I’ve always been a saver. When I was younger and got money for an allowance or on my birthday, it would immediately go into my coffee can (less fragile than a piggy bank). And then it would just stay there.
When I started my first full-time job out of college, the saving started up again. I automated my savings, having money transferred into my high yield savings account every month. I also had money going into retirement accounts, but I also built up my emergency fund.
As time went by, I continued to save. I increased my 401k contributions, maxed out my Roth IRA contributions, and started thinking more that my savings was a “down payment fund” rather than “emergency fund”.
Well, we finally bought the house, which took a big bite out of our savings accounts. Since we only merged a few accounts after getting married, we both had our separate savings accounts. We each transferred half of the down payment amount to our joint checking account so we could withdraw the total amount we needed for our down payment as a cashier’s check.
Luckily, we’d been saving for so long that we still had a good amount in savings left over. We earmarked some of the money for specific planned maintenance/upgrades (for example, we knew we were going to have to replace our heat and hot water systems soon, even before the leak, because they were both pretty much at the end of their useful life). And then re-named some savings back into an emergency fund.
So. Now what? The title says I’m a cash hoarder. I suppose when I was little, it was literal cash I was saving. Now it’s “cash savings”, as in money kept in a “high yield” savings account rather than invested.
Is this a problem? It depends on who you ask, and also what this money is actually meant for, and what your timeline looks like.
It’s standard advice that you should keep an emergency fund or anything else you might need in the short term in something reliable, like an FDIC insured savings account, CD, money market, etc. You don’t get very high returns, but your balance isn’t going to drop. And your gains may not outpace inflation, so over time, your money loses value (the balance increases, but costs of anything you might buy with that money in the future go up). The most I’ve ever done to try to increase my earnings in this is transferring money into new bank accounts promising higher yields.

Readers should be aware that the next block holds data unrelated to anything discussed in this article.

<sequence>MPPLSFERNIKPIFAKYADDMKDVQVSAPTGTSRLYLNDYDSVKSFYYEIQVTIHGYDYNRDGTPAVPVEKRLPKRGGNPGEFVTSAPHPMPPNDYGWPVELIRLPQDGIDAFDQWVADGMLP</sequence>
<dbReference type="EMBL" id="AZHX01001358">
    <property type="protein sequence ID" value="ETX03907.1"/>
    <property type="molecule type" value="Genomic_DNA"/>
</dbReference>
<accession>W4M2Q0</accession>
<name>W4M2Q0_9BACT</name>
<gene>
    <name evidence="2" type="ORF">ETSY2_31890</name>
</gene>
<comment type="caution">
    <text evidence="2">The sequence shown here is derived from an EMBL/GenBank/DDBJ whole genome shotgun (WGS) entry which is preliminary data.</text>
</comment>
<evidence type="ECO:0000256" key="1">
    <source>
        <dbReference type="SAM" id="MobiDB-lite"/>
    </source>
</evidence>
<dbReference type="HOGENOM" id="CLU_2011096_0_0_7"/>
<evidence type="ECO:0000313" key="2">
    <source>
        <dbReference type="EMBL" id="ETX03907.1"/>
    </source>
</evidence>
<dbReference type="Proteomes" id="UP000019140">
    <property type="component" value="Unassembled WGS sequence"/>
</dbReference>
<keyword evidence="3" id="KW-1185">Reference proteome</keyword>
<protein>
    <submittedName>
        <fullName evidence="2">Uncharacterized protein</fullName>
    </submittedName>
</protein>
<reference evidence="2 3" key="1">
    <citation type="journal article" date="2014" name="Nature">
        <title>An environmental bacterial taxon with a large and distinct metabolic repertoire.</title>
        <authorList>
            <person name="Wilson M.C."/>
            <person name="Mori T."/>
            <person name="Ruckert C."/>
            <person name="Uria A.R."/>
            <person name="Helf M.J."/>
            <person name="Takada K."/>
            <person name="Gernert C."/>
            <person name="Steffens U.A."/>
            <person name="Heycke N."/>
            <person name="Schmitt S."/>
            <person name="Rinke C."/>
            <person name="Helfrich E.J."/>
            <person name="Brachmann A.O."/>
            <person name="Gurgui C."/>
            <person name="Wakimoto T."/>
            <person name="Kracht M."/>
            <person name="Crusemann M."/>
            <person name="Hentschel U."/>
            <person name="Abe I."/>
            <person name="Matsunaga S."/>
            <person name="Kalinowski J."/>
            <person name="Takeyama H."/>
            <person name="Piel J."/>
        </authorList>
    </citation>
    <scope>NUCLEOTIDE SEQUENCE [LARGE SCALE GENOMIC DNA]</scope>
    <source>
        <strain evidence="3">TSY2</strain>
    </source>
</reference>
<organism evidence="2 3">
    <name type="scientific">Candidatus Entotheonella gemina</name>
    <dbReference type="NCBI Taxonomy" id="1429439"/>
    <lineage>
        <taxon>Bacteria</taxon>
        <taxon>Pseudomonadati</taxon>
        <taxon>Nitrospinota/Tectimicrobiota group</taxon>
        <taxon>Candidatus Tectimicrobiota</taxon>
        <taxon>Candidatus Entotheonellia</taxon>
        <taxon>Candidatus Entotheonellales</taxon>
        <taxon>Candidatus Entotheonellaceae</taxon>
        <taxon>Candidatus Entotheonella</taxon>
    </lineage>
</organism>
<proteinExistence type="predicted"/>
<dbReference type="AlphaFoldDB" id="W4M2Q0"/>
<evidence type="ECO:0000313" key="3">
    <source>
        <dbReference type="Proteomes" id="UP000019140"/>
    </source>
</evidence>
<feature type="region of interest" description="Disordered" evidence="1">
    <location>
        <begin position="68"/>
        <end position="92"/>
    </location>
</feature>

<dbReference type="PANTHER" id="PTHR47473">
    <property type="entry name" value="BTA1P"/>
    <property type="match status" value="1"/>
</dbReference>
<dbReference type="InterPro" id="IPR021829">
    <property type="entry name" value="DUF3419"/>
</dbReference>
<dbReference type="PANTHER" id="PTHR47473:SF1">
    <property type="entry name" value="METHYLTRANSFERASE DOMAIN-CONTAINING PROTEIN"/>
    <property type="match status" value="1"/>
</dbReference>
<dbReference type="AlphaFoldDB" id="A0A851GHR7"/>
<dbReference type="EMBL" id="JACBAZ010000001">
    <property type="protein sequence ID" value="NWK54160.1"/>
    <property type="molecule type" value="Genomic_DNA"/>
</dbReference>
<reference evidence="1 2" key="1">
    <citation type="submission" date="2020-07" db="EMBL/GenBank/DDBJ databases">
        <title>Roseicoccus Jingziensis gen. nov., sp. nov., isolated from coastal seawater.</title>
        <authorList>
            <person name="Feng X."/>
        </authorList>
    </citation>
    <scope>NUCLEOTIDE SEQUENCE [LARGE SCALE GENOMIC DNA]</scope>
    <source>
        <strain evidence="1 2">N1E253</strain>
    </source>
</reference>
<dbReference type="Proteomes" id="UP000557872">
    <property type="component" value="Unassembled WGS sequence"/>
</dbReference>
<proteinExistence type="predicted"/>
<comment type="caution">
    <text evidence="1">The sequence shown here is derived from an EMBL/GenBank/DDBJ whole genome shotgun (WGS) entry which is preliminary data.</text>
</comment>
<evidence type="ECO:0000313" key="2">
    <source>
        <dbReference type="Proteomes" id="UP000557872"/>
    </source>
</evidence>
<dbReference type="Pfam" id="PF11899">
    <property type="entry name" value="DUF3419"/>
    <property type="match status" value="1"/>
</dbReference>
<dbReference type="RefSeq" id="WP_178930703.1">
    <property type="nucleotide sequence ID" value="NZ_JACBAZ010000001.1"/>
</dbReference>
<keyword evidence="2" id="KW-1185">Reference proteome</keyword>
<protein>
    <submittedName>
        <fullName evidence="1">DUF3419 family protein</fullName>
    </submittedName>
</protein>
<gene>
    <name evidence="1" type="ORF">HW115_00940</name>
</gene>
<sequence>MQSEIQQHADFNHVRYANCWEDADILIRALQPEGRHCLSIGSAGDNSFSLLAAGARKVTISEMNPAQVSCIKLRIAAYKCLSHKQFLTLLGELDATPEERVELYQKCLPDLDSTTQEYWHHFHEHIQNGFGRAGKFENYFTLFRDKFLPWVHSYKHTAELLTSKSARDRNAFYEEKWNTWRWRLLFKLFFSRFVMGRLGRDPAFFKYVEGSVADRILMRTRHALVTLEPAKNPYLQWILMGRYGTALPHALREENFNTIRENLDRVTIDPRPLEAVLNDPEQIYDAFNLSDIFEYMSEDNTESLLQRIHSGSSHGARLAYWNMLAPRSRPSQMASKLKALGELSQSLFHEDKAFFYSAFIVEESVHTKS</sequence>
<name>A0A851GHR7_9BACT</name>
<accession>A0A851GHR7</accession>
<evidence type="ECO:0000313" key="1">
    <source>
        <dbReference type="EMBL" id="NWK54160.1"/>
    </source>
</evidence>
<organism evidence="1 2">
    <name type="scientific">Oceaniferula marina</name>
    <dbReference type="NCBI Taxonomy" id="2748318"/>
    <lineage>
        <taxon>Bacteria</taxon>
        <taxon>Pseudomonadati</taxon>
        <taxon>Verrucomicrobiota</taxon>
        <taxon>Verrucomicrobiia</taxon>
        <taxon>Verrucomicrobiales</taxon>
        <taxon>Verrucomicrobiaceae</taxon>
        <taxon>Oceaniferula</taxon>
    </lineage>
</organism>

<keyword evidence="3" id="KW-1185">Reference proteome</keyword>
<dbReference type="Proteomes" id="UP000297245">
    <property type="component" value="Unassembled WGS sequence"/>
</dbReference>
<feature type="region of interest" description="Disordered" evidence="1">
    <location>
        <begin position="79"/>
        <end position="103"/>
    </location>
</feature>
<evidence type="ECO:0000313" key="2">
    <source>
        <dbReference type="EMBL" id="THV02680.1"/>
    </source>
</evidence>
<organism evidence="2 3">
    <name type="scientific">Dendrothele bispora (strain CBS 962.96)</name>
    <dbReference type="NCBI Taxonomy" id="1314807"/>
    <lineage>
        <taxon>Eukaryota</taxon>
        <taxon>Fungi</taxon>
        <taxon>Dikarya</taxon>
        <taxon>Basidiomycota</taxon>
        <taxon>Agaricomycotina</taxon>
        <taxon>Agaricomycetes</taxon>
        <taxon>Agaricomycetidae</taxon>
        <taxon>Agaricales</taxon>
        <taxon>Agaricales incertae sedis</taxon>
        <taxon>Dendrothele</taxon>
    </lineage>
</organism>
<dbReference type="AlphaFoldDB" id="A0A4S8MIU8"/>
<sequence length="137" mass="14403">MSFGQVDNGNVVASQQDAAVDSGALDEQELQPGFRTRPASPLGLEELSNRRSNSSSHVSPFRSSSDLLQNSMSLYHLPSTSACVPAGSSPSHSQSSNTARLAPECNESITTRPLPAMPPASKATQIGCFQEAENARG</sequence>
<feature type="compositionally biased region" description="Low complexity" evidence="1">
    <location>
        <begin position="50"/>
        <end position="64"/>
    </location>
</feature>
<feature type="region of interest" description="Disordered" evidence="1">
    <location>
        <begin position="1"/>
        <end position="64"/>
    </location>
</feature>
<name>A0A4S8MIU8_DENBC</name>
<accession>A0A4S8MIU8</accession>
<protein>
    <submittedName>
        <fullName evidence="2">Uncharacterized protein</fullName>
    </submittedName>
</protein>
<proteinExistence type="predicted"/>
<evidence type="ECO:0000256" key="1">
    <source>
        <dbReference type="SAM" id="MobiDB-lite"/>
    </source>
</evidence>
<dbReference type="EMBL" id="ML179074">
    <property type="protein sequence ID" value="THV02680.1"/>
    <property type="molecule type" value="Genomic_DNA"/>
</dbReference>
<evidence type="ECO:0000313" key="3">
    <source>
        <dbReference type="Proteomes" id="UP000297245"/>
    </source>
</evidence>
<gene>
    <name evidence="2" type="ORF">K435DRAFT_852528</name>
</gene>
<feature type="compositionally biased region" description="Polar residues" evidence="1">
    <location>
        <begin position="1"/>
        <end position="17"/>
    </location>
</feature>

According to a lot of personal finance folks, any money you don’t plan on touching any time soon should be invested (preferably in the stock market, specifically in low cost index funds), since you have the potential for much higher gains. Of course, with higher potential rewards, there’s a higher risk; you may lose money if your investments drop in value. If you have to sell before the market goes back up, you lock in those losses.
The other issue for me? Trying to understand why I want to keep so much in savings rather than invested. For me, it’s that fear of losing money. Yes, as noted above, technically I’m losing value for my money due to inflation. But in my brain, I don’t feel secure if we have less than a certain amount in savings. I guess this makes it an emergency fund, since I would want this money in an emergency. But I just did a quick calculation, and that “magic number” in my head would probably cover 10 months of our current living expenses if we both had zero income coming in. This seems like…a lot. Too much? Probably. Why am I this worried? I mean, I also know some of this money will also go to big and little purchases down the line. I’m not super afraid to spend it, as long as we keep that buffer, and are spending the money on things we want/need. What’s the point in saving all this money, if not to spend it once in awhile?
What about you? Are you a “cash hoarder” like me? Do you think I’m foolish to be missing out on potential gains because a steady guaranteed return gives me peace of mind? How can I get over that fear and make a better choice with my money? How much would you keep in your emergency fund?